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Burma Bridge Busters (2003)




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28 November 2003 (USA)  »

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The Greatest Generation....
1 November 2016 | by See all my reviews

1942, few months after Pearl Harbor. The Allies have agreed to concentrate on Europe but the China-Burma-India Theater of the war still needs men and machines after some of the war's most humiliating defeats for the British, Dutch, and Americans in Southeast Asia. A number of men are recruited as bomber crews, mostly college graduates but also others who have passed the demanding qualifications tests. They're sent by transport ships to South Asia and formed into the 490th Bomb Group, which will fly ten B-25 medium bombers. The airplanes were the early models of the B-25s, the same that the Doolittle Raid used.

Most of the film is made up of newsreel and combat footage and a considerable number of interviews with the men who were members of the 490. They have some unpretentious and sometimes colorful anecdotes. Not everyone knows that in India the monkey invade your tent, tear the mosquito netting to ribbons, and peeing all over everything. There are no Japanese, Indians, or historians It's more like a collective memoir than a dispassionate analysis.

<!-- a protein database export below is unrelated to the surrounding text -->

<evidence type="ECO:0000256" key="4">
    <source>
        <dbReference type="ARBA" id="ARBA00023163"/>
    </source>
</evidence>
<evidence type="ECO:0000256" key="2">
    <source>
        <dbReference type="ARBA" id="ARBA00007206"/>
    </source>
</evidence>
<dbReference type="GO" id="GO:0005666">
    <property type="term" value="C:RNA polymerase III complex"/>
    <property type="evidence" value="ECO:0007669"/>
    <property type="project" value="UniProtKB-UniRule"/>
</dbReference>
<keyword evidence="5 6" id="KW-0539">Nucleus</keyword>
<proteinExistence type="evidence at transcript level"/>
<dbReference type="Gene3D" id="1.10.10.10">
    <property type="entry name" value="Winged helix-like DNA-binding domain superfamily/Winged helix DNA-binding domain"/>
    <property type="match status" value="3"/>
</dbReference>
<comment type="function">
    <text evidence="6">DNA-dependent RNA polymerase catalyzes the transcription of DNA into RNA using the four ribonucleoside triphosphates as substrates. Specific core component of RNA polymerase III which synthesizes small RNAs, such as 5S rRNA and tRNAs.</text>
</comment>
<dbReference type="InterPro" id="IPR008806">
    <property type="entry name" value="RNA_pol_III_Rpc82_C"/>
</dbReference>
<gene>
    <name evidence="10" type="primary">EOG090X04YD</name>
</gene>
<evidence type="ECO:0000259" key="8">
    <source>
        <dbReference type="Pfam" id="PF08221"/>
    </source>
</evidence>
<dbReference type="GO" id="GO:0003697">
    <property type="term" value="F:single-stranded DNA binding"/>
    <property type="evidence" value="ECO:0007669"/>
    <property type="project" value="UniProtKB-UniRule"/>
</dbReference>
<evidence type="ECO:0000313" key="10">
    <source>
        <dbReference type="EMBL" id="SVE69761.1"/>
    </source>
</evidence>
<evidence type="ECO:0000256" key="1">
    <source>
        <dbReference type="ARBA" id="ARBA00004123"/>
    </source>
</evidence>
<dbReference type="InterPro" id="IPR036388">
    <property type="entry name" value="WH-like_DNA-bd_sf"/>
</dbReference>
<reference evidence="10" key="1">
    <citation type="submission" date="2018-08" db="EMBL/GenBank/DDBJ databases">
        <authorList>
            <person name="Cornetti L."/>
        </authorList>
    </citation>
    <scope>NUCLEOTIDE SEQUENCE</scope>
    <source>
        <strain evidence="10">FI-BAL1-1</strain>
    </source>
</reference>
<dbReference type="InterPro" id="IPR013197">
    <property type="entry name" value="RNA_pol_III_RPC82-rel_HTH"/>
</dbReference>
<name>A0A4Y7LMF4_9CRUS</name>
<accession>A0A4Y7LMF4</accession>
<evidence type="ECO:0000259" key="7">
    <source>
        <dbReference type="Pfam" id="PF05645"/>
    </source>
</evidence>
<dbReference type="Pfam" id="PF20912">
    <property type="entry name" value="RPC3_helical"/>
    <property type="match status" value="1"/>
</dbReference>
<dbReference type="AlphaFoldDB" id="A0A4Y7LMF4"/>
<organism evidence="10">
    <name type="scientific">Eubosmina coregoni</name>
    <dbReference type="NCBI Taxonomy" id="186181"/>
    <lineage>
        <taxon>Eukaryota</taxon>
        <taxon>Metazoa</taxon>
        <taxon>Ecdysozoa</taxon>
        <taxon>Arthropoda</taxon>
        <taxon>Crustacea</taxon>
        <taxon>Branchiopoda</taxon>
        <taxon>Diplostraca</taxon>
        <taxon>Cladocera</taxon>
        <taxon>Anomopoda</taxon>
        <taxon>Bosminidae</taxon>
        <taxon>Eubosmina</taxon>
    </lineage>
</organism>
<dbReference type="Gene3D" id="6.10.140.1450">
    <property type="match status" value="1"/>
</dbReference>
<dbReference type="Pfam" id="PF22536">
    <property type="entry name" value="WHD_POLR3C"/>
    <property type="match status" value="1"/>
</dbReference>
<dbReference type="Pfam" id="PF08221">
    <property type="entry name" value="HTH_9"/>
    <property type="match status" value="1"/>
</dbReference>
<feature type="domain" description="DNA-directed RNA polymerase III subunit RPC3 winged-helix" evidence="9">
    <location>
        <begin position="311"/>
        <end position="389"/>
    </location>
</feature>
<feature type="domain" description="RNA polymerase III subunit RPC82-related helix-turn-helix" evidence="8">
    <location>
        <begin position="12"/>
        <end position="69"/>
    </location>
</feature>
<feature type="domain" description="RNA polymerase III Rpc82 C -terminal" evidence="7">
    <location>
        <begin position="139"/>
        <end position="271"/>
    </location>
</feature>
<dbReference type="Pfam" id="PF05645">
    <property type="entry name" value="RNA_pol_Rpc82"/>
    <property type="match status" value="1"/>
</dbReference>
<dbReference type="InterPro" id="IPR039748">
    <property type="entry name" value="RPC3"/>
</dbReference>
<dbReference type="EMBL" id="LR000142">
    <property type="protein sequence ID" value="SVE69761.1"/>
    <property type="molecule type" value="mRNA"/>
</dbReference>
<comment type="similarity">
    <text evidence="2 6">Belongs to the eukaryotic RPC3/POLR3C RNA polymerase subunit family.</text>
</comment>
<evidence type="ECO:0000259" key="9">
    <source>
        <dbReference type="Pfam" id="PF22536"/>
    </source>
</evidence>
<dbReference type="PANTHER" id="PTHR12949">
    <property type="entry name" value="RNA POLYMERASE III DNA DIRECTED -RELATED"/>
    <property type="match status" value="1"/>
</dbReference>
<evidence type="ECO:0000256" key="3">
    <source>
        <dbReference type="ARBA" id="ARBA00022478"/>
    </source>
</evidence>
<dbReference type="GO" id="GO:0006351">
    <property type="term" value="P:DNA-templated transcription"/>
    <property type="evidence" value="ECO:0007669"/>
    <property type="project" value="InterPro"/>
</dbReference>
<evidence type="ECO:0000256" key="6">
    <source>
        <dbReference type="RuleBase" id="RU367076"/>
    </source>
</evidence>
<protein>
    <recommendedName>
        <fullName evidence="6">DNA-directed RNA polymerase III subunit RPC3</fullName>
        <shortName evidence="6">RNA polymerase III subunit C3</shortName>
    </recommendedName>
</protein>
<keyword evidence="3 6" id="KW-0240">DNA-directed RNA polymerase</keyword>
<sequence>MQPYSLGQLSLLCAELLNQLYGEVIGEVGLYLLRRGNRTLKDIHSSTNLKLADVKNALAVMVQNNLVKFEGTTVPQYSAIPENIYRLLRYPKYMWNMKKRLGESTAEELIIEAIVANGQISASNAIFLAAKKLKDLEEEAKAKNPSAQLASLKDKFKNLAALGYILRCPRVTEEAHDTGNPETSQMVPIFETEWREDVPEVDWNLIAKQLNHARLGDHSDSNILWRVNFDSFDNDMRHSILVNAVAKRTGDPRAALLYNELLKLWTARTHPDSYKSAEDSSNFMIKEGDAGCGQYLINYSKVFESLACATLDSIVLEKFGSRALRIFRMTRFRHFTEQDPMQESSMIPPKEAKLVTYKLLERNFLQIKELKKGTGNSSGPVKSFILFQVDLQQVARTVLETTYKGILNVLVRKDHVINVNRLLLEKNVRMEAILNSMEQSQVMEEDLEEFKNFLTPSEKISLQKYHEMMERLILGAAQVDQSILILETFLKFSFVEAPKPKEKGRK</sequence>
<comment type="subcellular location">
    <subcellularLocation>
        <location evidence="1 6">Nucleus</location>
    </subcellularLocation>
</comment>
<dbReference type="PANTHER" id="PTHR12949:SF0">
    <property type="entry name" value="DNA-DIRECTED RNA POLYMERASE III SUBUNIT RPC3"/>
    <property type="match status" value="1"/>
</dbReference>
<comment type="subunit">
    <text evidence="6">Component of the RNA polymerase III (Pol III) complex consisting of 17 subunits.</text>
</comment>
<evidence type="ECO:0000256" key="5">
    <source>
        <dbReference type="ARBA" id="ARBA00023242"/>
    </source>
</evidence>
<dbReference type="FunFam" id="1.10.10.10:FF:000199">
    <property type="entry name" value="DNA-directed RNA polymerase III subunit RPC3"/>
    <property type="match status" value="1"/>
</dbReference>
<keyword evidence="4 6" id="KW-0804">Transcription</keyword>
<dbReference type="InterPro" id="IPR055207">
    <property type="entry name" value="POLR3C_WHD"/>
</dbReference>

The first few bombing missions were relatively easy because evidently the commanders realized that the men were not veterans but until recently just civilians. Their first casualties occurred at their own field, a bomber exploded on take off. The others had to dig out and bury the remains of the crew. That's the sort of tragic event -- more were to follow -- that binds people together without an oath in sight. The survivors have regularly scheduled meetings in Salt Lake City, where they visit the Air Museum and pat the impeccably preserved B-25 on display. Their missions were strategic. Japan is an island nation with no natural resources, one of the reasons for their attempted expansion into Asia. All their raw material had to be brought in from China and Southeast Asia, including iron ore and oil. The 409th bombed the bridges that were necessary to shipment over land, but they bombed from 10,000 feet and hit nothing of importance.

Then, by accident, they discovered that skip bombing from low altitudes worked fine. They flew against bridges for the rest of the war and then were sent home to be welcomed in diverse ways by their families. It took ten years for the men to realize that nothing they would ever experience would be as important and exhilarating as their days as air crew. It took that long for the survivors of the unit to begin annual meetings, which are apparently very successful. Many of the attendees are eighty years old or more. What Tom Brokaw called "the greatest generations -- with good reason -- is disappearing.

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